The House of Representatives voted 220-175 to overhaul patent rules and place a ban on tax-planning method patents.
H.R. 1908, the Patent Reform Act of 2007, mainly contained provisions that would make it harder for companies to be sued for patent infringement. Technology companies had heavily lobbied for the changes to reduce their vulnerability to lawsuits from competitors.
However, the act also contained a provision that would protect accounting firms from lawsuits over tax-planning methods. The bill defines "tax-planning method" as a plan, strategy, technique or scheme designed to reduce, minimize or defer a taxpayer's tax liability. However, the bill did not include the use of tax preparation software or other tools used "to perform or model mathematical calculations or prepare tax or information returns."
In the House Judiciary Committee report on the bill, Congress noted that if tax strategy patents were allowed to proliferate, there could be a corresponding reduction in tax revenues. "Granting a government monopoly in the form of a patent that undermines another key federal function -- the collection of revenue -- seems peculiar, if not contradictory, and raises fundamental questions about the appropriateness of such patents." The committee also noted that both taxpayers and tax advisors could face patent infringement suits for using patented tax strategies.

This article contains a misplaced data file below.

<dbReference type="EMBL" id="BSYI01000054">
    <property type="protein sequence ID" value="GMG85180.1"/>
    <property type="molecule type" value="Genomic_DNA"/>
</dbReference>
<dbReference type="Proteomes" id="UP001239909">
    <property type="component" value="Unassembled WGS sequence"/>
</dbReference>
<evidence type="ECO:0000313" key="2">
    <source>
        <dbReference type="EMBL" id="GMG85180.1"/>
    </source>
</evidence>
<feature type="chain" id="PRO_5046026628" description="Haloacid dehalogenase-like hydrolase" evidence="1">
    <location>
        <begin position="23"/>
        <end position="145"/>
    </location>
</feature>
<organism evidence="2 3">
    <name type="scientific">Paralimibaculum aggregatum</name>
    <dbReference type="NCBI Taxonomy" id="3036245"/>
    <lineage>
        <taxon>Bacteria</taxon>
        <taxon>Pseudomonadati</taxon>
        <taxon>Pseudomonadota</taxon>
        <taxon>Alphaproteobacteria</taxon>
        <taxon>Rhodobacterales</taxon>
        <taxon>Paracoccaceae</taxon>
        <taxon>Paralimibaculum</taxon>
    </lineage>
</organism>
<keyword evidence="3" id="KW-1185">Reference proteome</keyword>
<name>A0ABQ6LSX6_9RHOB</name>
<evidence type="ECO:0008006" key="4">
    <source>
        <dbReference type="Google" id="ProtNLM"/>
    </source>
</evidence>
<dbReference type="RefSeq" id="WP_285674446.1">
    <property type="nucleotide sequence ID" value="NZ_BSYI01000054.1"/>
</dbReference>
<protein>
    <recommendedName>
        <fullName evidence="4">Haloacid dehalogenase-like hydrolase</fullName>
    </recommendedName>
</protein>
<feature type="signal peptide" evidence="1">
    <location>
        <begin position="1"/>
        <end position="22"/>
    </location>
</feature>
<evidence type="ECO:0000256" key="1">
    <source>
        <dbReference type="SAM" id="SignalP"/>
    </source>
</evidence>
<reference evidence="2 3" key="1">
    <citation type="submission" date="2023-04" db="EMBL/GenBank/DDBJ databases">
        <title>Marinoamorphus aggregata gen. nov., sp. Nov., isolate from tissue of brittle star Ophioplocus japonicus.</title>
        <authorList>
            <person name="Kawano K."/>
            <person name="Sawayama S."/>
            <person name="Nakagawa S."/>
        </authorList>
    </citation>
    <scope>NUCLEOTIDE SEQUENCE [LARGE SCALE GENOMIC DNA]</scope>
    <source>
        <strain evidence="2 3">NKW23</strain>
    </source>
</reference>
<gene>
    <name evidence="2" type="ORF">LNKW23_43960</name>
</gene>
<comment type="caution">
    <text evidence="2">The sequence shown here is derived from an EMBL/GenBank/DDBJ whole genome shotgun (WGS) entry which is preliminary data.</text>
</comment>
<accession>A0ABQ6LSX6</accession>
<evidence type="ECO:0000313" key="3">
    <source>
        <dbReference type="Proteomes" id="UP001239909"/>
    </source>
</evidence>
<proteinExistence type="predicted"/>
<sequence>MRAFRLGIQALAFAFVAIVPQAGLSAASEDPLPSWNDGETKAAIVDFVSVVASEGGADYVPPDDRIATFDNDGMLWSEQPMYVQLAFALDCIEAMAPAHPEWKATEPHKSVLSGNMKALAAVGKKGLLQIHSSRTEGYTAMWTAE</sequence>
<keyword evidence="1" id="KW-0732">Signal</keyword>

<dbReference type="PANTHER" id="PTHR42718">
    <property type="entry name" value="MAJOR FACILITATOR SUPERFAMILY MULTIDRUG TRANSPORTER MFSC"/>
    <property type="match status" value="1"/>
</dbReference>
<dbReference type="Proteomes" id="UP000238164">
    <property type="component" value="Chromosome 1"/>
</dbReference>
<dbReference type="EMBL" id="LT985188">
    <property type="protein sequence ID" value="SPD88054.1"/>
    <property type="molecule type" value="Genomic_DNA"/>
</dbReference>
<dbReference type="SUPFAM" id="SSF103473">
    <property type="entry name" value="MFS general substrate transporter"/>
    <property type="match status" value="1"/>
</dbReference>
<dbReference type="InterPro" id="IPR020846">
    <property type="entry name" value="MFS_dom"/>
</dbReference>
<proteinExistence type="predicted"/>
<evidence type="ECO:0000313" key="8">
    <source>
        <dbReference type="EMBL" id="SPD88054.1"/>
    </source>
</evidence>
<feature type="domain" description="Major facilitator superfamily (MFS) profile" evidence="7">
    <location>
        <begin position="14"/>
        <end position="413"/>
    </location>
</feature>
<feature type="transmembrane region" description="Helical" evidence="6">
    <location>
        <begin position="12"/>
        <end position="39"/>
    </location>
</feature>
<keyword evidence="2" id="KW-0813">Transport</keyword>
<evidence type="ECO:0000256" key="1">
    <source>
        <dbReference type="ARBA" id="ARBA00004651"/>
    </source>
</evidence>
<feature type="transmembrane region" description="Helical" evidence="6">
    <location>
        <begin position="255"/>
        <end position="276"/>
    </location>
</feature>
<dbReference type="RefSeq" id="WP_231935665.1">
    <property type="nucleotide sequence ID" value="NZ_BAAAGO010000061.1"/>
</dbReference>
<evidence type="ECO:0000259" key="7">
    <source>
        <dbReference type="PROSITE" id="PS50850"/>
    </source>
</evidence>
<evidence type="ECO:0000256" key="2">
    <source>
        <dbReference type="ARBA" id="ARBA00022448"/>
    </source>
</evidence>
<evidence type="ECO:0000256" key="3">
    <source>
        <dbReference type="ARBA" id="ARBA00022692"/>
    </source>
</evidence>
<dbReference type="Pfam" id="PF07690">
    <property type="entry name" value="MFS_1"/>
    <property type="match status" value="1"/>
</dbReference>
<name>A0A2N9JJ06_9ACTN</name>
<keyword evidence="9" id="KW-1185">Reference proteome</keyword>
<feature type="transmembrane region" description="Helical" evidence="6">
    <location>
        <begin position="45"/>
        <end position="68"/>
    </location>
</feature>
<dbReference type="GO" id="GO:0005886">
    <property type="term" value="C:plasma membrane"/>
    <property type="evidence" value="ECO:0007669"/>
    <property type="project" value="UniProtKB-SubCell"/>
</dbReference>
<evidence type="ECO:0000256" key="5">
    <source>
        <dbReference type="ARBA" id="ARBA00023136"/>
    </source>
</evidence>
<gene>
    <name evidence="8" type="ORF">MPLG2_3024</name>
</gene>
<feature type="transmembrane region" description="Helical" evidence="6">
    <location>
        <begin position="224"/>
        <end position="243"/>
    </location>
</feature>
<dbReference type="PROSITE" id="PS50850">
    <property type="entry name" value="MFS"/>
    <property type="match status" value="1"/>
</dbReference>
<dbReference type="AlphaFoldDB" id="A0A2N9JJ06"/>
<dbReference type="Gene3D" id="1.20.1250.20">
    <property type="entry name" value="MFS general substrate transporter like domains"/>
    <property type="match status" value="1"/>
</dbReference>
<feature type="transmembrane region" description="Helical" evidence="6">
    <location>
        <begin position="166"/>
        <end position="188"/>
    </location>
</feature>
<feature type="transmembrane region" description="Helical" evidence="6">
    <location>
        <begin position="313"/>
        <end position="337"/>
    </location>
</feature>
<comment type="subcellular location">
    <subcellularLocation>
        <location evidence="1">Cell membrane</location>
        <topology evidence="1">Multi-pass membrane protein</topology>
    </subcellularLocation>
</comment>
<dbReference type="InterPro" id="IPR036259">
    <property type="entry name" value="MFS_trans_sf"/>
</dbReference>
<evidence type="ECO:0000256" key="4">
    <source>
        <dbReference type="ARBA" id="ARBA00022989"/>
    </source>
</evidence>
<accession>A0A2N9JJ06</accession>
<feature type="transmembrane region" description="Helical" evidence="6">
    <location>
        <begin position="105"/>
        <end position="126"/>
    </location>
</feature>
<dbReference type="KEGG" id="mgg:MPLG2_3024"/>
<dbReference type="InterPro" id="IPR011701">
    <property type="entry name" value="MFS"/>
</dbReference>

The American Institute of CPAs hailed the passage of the act. "Our underlying concern with tax strategy patents is that they violate the core principle of equity that is the foundation of our voluntary tax system," said AICPA CEO Barry Melancon in a statement. He noted that 60 tax strategy patents had already been granted and 99 more were pending.
In other AICPA news, the institute has named Mat Young as its director of congressional and political affairs, a newly created position. Young has previously worked as director of economic policy for Sen. Debbie Stabenow, D-Mich., as well as for the Democratic staff on the House Banking Committee and the Office of Federal Housing Oversight.
Register or login for access to this item and much more
All Accounting Today content is archived after seven days.
Community members receive:
- All recent and archived articles
- Conference offers and updates
- A full menu of enewsletter options
- Web seminars, white papers, ebooks
Already have an account? Log In
Don't have an account? Register for Free Unlimited Access